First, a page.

Several lifetimes ago in Southern California, I found myself listening to a lecture on abstract expressionism. My professor was a painter from west Africa. He wore colorful dashikis with large bone necklaces, spoke with a musical cadence that combined with the droning summer fans and aromatic paints made his class enchanting. He pushed us- he could tell if we were playing it safe. Most of us students were accustomed to praise, and the first time he threw one of my works in the trash and told me to leave if I wasn’t serious, I was stung, umbraged, offended- and deep down, under the pride, I knew he was right. He didn’t want art from privileged kids who had been petted for their talent all their lives- everyone at that school was talented- he wanted to teach us to be fearless. How to examine our motives, to tear away our safety nets, and build our own wings as we were falling.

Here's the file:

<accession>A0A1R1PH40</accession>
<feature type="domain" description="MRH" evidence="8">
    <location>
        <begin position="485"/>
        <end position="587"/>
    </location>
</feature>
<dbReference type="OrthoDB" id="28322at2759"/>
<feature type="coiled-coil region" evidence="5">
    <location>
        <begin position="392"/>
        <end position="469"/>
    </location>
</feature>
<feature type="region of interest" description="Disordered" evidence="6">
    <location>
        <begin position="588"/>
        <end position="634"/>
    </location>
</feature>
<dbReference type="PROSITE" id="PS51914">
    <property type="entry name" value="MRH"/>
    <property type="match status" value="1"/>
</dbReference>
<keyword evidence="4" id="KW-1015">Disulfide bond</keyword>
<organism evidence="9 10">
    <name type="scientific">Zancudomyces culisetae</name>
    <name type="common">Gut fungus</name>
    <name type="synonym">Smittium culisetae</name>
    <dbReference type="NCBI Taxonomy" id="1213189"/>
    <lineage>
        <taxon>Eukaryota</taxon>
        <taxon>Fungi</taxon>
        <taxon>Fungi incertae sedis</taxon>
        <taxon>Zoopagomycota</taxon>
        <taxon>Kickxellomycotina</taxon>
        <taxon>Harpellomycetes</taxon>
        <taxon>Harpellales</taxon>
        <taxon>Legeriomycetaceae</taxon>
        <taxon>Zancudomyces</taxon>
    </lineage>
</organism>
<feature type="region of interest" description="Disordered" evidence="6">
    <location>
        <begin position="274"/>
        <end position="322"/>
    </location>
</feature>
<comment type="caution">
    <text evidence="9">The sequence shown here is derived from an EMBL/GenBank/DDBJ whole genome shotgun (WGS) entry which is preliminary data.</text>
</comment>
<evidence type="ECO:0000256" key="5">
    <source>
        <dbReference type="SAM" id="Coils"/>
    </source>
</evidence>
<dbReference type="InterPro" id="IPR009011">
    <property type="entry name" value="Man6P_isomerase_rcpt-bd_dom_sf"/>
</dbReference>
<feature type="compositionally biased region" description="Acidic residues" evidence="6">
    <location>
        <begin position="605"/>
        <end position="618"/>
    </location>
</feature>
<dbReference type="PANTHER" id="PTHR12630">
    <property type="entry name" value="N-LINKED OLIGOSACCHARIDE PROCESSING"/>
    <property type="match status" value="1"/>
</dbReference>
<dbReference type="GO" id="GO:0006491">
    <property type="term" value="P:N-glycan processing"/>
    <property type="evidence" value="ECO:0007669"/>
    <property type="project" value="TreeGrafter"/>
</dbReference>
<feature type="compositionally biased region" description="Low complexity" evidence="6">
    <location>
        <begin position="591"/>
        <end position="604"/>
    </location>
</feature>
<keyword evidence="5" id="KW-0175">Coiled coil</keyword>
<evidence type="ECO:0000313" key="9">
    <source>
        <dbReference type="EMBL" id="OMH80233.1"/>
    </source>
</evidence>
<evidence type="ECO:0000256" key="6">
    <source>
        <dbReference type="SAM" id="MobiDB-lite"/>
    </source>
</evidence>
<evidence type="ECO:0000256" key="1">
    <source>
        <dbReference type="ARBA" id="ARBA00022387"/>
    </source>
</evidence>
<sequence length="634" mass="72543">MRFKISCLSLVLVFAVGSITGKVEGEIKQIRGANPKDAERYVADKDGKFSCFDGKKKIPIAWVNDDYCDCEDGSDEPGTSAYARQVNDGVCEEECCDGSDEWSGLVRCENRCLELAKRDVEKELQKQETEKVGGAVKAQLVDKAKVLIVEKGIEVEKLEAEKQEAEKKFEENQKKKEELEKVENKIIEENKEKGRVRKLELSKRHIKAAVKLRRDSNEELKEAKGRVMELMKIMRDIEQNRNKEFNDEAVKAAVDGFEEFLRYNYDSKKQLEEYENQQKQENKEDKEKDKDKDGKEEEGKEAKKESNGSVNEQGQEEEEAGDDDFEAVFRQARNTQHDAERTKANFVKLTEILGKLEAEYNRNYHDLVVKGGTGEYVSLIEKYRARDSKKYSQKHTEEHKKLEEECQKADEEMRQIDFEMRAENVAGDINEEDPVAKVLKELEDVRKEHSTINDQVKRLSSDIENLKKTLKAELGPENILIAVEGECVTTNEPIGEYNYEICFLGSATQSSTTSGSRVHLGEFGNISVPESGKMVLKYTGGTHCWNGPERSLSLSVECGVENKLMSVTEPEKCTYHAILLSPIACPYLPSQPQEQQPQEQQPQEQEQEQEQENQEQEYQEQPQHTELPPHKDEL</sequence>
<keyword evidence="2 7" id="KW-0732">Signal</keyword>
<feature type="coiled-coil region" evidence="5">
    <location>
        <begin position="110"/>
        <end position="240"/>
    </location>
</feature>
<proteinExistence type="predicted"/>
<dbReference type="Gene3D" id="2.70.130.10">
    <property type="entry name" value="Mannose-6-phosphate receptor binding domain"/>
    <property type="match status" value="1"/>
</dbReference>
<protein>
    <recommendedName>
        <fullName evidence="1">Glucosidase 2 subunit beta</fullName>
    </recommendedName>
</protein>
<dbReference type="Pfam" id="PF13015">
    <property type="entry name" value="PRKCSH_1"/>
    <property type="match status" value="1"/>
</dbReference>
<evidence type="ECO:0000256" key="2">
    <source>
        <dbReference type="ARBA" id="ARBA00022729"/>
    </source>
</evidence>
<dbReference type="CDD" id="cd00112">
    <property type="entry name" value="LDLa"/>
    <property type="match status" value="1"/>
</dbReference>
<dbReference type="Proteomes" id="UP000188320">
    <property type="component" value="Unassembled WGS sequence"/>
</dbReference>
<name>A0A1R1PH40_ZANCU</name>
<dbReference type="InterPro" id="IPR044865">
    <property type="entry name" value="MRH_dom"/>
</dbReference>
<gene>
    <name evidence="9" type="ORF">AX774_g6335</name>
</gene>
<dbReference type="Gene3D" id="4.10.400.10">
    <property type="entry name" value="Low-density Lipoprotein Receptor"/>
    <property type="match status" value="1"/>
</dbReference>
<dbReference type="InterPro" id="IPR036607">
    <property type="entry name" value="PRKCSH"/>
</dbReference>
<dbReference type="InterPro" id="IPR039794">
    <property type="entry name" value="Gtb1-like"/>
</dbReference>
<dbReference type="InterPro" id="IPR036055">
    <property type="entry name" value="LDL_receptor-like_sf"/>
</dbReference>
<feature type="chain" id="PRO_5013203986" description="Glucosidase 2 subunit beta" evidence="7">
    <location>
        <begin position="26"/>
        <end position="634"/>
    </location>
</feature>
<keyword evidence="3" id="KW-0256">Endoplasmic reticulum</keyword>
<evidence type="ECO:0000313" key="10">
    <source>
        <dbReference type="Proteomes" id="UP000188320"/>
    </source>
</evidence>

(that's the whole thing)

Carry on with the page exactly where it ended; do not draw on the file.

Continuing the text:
Which brings me to Jackson Pollock. If a person knows nothing about modern art, they know Jackson Pollock. And almost everyone has heard someone exclaim, as they look at a Pollock: “My [small child of various bladder control ability] could paint that.” One day a student in Mr. West Africa’s class made the mistake of making just such a statement. Fury sparked, and he turned on the student. Paraphrasing, because this was nearly 20 years ago, he said: [Read more…]